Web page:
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Article # 92
What is Masonic Knowledge

Author: W.Bro. A.Suryanarayana Rao    Posted on: Sunday, April 11, 2004
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What is Masonic Knowledge

What is Masonic Knowledge ?

“As a last general recommendation, let me exhort you to dedicate yourself to such pursuits as may at once enable you to become respectable in life, useful to mankind and an ornament to the society of which you have this day become a member. To study, more especially, such of the liberal arts and sciences as may lie within the compass of your attainment and, without neglecting the ordinary duties of your station, endeavour to make a daily advancement in Masonic knowledge.”

We have heard this at every initiation. But we have not told the candidate what is meant by Masonic knowledge. In fact few of us have contemplated on the meaning of the phrase, Masonic Knowledge.

This brings us to the basic question. “What is Masonic Knowledge ?”

Is it knowledge of masonry? Is it knowledge in masonry? Is it knowledge gained from masonry ?

That takes us to a probe a little further. What is Masonry ?

The answer to this question is also familiar, being given at every passing by the candidate.

“A peculiar system of morality veiled in allegory and illustrated by symbols”.

Does he know what he is talking about ? For that matter, do we know ? How many of us have analysed this statement ? Probably none. Let us begin now.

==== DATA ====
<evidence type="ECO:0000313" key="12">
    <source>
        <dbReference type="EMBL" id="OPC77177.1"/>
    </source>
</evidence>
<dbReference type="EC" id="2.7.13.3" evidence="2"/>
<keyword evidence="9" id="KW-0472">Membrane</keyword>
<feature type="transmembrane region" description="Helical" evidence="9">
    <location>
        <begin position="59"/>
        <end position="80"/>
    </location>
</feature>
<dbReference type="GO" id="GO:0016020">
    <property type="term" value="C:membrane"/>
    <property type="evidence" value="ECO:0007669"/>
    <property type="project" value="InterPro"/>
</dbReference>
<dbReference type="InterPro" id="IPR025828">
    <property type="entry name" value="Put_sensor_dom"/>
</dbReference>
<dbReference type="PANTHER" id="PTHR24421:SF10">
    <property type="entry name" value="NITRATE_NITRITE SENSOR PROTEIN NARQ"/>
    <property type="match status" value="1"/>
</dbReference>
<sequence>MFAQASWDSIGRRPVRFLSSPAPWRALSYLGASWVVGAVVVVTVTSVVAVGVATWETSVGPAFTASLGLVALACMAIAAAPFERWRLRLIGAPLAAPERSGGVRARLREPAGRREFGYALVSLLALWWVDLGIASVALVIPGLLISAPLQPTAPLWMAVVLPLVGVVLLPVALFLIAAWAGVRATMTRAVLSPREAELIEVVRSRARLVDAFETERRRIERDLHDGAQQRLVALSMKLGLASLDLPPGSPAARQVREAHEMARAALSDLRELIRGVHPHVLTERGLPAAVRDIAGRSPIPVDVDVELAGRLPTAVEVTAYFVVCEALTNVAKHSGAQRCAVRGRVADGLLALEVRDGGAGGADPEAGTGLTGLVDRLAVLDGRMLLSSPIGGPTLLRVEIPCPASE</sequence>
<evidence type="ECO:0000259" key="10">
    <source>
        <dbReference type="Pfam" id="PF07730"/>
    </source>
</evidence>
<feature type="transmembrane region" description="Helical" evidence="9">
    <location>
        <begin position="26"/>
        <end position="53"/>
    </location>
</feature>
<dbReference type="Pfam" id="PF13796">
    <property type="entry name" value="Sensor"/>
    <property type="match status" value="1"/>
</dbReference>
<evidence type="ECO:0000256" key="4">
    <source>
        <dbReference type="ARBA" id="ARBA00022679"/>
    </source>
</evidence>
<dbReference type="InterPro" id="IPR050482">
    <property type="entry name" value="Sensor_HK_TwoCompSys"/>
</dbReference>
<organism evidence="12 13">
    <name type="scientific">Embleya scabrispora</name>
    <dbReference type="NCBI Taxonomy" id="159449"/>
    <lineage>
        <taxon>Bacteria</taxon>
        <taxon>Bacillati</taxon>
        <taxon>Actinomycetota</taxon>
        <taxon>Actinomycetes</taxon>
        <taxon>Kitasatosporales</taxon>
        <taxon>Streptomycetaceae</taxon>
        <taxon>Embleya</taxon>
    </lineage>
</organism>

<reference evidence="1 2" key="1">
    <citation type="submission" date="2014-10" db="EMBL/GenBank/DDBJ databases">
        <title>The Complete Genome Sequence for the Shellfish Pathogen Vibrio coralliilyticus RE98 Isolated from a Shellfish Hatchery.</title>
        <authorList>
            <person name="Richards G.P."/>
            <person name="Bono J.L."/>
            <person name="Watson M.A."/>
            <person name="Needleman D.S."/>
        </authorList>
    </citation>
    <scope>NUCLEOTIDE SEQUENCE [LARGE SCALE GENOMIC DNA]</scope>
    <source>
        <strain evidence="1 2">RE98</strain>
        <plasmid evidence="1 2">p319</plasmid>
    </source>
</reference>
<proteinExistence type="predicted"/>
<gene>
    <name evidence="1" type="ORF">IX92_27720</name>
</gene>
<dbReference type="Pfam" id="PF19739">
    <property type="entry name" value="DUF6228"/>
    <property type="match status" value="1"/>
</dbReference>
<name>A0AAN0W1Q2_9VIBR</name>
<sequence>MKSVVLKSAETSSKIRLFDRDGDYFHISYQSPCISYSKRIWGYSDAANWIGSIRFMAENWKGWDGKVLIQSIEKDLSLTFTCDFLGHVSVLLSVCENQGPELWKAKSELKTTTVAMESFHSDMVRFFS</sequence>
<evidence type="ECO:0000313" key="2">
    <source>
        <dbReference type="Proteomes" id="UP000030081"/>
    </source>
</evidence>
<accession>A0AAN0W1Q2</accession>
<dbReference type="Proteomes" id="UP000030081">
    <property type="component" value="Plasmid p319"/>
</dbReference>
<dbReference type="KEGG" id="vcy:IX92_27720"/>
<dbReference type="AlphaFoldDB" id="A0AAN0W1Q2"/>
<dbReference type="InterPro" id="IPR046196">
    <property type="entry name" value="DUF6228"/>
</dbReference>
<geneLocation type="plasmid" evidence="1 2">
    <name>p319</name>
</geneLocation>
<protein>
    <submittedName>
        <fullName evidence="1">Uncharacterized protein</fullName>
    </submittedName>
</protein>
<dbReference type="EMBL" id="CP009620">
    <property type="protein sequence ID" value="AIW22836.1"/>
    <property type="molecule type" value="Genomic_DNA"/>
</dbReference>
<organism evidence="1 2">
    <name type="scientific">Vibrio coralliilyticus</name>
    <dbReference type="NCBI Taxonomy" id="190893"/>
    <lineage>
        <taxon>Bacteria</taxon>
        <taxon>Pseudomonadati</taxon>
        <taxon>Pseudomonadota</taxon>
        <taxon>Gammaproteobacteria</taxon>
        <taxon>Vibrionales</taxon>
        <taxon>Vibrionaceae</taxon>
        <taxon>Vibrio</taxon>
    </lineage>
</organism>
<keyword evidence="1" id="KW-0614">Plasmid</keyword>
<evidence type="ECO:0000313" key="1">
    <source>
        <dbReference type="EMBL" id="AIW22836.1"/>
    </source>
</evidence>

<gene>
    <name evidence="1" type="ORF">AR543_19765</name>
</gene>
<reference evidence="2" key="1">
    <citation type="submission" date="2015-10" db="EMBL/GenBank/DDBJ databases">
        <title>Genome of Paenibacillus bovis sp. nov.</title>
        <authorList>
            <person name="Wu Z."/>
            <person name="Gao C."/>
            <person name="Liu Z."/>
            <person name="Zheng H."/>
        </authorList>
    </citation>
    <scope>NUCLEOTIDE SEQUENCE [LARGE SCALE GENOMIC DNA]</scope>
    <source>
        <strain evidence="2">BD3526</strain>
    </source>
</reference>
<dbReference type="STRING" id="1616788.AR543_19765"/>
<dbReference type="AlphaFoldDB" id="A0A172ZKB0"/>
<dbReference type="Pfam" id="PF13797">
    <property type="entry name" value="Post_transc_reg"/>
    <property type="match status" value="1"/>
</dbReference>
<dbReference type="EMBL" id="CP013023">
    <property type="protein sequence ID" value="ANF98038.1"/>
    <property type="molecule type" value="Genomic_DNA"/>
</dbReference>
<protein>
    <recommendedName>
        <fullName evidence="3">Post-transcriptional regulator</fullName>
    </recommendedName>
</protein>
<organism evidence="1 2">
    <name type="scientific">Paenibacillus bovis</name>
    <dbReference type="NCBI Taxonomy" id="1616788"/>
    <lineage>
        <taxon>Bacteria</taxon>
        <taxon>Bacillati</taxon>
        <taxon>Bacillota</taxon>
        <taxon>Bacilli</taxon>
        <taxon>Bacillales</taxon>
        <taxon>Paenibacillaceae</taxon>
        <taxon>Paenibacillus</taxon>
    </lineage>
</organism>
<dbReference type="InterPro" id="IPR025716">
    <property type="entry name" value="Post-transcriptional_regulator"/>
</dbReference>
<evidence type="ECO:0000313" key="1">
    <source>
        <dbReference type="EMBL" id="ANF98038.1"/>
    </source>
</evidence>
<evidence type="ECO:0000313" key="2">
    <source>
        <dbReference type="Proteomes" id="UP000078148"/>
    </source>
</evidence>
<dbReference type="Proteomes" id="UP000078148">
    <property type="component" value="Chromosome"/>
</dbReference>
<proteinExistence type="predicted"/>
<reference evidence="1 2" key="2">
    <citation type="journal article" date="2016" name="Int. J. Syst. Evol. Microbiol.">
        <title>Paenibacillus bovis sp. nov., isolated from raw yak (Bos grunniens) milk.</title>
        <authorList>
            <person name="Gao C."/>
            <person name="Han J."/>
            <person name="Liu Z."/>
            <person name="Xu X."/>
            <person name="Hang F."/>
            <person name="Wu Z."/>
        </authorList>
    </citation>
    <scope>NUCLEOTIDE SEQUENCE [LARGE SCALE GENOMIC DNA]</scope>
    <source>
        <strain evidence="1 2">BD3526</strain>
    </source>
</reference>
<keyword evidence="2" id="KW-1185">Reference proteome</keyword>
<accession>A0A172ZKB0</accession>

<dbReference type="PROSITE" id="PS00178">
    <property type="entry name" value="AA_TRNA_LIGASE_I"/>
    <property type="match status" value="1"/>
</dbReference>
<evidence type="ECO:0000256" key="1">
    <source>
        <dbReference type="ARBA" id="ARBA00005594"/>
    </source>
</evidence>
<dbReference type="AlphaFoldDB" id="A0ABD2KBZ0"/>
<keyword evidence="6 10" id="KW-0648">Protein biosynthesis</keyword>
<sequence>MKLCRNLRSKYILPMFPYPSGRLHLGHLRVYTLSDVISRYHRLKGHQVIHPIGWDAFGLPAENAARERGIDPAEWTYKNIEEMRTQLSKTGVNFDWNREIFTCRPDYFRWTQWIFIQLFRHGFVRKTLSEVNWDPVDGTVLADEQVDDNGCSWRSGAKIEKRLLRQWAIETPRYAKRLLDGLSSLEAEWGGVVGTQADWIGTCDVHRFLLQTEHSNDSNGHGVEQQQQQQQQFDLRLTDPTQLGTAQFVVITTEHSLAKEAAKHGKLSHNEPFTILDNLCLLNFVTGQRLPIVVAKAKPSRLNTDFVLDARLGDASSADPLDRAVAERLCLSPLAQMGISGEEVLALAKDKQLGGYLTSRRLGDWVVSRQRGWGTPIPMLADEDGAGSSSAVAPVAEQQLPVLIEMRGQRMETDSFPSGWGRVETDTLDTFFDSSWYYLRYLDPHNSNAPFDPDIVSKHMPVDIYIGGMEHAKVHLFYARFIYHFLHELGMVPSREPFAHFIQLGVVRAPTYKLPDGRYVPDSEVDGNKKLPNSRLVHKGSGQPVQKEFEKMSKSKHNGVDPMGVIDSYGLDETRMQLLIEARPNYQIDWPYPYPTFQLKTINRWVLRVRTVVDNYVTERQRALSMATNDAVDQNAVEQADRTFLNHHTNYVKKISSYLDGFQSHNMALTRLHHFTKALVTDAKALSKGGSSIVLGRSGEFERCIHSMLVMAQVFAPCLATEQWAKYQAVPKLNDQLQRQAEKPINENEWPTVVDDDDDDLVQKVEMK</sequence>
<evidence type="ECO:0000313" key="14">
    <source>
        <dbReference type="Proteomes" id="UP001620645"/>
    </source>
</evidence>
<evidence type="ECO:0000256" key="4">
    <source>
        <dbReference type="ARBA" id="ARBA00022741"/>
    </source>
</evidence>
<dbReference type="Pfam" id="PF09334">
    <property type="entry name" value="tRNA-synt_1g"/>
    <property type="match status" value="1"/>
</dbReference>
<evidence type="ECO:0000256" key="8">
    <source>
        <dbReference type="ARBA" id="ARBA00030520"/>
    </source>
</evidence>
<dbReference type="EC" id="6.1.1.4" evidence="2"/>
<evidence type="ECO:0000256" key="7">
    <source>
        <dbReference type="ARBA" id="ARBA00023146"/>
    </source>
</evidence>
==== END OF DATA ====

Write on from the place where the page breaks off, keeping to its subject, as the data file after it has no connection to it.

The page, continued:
We all concede that there is a morality content in Freemasonry. What is peculiar about it? Is there anything peculiar at all? Are we merely using adjectives without purpose? Have we seen the allegory ? Have we lifted the veil to see within and hence understood the allegory ? Or, is there really no allegory ? Have we contemplated on the symbols and benefited by their illustrations ?

Is it not time to end this ignorance ? When the Press is now able to write about masonry and when Grand Lodges are being interviewed for information, are we not, as members of the fraternity, to be aware of the principles and mysteries of freemasonry ?

The reply by the first sojourner in the Chapter gives us what may be considered a near ideal definition of Masonry. “We mean that great and universal science which includes almost every other, to the several parts of which we have given our attention, but we have more particularly studied that part which we have given our attention, but we have more particularly studied that part which teaches us our duty to God and to our neighbour and a knowledge of ourselves.”

There we have in typical Masonic fashion, a brief, all comprehensive and clear definition of Masonry, ‘that great and universal science which includes almost every other’.

In that sense, the instruction given to the candidate is to increase his knowledge in all subjects, but not at the expense of his normal duties.

The author as was already introduced is an erudite Masonic scholar and in this short article,

he explores the aspect of what is freemasonry. We thank him for the permission to post this article.




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